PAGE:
Innovation can offer a pathway to economic recovery from COVID-19. The VET sector could assist by providing training for new skills required to implement innovations. Most of the 21 interviewed businesses changed their usual operations in response to COVID-19 but training in new skills was generally not necessary. Any training undertaken was short-term, unaccredited and internal. The VET sector requires structural changes to better serve industry during a crisis, including reducing course duration, focusing on skill sets rather than qualifications, online delivery where possible, and meeting skills needs in industries where VET has not been a traditional source of training.
Using semi-structured interviews in three case study industries (manufacturing; healthcare; and hospitality and tourism), this research documents the different ways by which businesses have responded to the pandemic and the extent to which innovation was an element of their response. It identifies the implications for the vocational education and training (VET) sector in providing training for any new skills needed for innovation under pandemic conditions.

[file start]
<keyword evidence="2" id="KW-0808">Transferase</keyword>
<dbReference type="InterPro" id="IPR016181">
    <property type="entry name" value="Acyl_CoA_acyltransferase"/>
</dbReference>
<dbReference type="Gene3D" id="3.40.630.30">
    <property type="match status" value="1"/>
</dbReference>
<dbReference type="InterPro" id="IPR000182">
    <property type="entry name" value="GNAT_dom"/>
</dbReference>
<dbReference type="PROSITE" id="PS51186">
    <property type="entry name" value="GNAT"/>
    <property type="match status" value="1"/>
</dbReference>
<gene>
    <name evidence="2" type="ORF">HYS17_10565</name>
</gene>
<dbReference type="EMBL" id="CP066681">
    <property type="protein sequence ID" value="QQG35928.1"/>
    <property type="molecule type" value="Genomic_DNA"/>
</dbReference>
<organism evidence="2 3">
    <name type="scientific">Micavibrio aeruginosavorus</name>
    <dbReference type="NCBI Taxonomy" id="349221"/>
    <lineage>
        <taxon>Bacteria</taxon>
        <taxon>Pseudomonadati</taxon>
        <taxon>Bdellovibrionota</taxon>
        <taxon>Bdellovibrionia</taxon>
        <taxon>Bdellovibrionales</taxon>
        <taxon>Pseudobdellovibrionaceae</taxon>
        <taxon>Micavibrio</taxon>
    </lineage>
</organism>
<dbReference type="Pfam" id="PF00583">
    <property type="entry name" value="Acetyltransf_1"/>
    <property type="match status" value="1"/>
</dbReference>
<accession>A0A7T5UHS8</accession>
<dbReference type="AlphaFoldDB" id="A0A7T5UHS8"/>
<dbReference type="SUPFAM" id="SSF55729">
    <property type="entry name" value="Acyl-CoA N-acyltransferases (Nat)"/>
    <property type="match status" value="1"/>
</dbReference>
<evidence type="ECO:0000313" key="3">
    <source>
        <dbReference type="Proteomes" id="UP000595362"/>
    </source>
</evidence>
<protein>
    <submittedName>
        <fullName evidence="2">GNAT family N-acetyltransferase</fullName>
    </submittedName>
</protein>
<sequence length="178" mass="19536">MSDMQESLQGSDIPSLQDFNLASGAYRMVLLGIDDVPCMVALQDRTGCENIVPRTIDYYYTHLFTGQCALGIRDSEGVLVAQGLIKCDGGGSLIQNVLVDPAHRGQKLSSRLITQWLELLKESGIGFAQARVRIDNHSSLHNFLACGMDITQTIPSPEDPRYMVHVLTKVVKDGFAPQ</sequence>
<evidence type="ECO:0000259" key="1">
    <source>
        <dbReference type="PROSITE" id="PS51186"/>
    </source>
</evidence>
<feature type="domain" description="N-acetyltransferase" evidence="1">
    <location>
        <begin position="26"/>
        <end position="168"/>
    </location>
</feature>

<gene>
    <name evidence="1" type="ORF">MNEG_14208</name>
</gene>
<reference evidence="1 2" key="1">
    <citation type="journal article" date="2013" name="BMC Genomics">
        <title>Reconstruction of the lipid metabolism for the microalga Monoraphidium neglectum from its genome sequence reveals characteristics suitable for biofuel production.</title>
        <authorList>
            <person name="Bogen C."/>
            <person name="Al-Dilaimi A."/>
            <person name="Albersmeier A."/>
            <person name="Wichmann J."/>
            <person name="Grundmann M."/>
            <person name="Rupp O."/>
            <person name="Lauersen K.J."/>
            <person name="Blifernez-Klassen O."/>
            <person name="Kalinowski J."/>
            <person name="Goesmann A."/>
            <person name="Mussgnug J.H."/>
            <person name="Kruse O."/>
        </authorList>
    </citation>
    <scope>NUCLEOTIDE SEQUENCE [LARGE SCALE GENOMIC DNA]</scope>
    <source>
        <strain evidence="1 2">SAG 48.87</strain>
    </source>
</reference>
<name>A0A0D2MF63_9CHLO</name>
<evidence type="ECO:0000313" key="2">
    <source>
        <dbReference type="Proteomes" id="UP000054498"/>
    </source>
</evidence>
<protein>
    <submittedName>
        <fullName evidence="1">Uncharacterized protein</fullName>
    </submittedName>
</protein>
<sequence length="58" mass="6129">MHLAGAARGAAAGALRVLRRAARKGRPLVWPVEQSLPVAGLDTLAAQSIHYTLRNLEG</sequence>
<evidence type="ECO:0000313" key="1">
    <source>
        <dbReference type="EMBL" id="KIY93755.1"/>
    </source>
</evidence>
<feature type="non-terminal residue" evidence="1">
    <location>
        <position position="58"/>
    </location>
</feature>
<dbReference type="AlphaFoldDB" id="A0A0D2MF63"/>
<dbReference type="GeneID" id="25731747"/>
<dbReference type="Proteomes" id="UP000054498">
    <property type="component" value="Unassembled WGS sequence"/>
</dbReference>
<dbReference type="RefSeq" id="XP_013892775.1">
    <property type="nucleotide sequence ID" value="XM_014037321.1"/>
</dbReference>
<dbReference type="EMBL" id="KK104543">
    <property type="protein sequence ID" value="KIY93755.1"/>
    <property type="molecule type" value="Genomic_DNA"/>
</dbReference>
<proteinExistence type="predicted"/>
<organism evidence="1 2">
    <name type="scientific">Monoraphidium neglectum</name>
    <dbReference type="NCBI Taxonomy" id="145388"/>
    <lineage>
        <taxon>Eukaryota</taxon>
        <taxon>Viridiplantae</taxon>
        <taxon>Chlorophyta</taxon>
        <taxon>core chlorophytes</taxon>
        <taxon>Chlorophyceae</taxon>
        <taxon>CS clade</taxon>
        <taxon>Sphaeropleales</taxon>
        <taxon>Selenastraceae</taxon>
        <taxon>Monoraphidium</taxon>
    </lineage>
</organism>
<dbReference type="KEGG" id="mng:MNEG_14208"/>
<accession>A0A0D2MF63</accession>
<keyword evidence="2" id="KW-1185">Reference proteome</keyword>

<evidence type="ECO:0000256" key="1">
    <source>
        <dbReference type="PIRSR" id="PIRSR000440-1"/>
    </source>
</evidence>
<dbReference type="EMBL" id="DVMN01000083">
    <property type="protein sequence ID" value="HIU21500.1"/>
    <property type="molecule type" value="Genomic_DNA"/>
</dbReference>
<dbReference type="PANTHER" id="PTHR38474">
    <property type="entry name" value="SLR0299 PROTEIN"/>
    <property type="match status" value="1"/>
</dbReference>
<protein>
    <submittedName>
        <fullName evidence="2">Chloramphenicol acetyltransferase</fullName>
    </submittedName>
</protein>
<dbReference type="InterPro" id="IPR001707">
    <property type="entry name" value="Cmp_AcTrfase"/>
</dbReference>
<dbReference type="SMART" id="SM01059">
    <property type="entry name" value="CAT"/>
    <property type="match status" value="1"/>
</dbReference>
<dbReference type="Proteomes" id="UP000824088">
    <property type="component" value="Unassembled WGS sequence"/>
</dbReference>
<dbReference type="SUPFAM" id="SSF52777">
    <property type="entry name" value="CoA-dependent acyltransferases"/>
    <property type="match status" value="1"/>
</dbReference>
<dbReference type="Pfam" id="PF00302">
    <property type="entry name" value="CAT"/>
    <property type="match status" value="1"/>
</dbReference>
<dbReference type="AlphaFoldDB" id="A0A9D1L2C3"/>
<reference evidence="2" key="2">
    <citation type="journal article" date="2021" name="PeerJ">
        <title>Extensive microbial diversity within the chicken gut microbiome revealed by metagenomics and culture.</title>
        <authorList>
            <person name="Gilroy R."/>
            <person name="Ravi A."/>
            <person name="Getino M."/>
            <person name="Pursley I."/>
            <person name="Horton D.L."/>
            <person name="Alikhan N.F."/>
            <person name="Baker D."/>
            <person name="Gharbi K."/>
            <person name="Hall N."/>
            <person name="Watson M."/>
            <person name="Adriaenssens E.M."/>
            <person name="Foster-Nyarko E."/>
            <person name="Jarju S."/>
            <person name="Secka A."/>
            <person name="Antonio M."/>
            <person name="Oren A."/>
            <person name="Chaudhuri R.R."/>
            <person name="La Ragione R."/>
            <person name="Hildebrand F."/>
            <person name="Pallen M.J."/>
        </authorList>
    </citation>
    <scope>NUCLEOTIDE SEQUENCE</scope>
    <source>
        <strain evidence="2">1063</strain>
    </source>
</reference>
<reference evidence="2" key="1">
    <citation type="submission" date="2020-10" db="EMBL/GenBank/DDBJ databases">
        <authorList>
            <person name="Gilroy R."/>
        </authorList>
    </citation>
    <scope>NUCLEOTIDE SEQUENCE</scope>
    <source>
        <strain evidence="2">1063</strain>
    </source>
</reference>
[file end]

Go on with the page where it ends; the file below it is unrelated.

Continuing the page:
- Most businesses adapted to changing conditions during the pandemic, rather than innovated.
- A limited amount of training was required for the innovations or adaptations made, with most staff able to transfer existing skills to any new tasks.
- Where training was undertaken, it was mostly unaccredited and done informally on the job or via free online training (from government, industry associations or vendor websites). Where accredited training was used, such as in the aged care sector, it tended to be conducted online.
- Some businesses reported that VET was irrelevant to their needs (even pre-pandemic), while
others reported that VET should be more agile or responsive to the conditions and provide training of short duration.
- Barriers to innovation during the pandemic included a lack of financial resources, limited innovation options and the conservative nature of their sector, as well as survival of the business being a higher priority. A lack of skills or inability to access training was not identified as a barrier to innovation.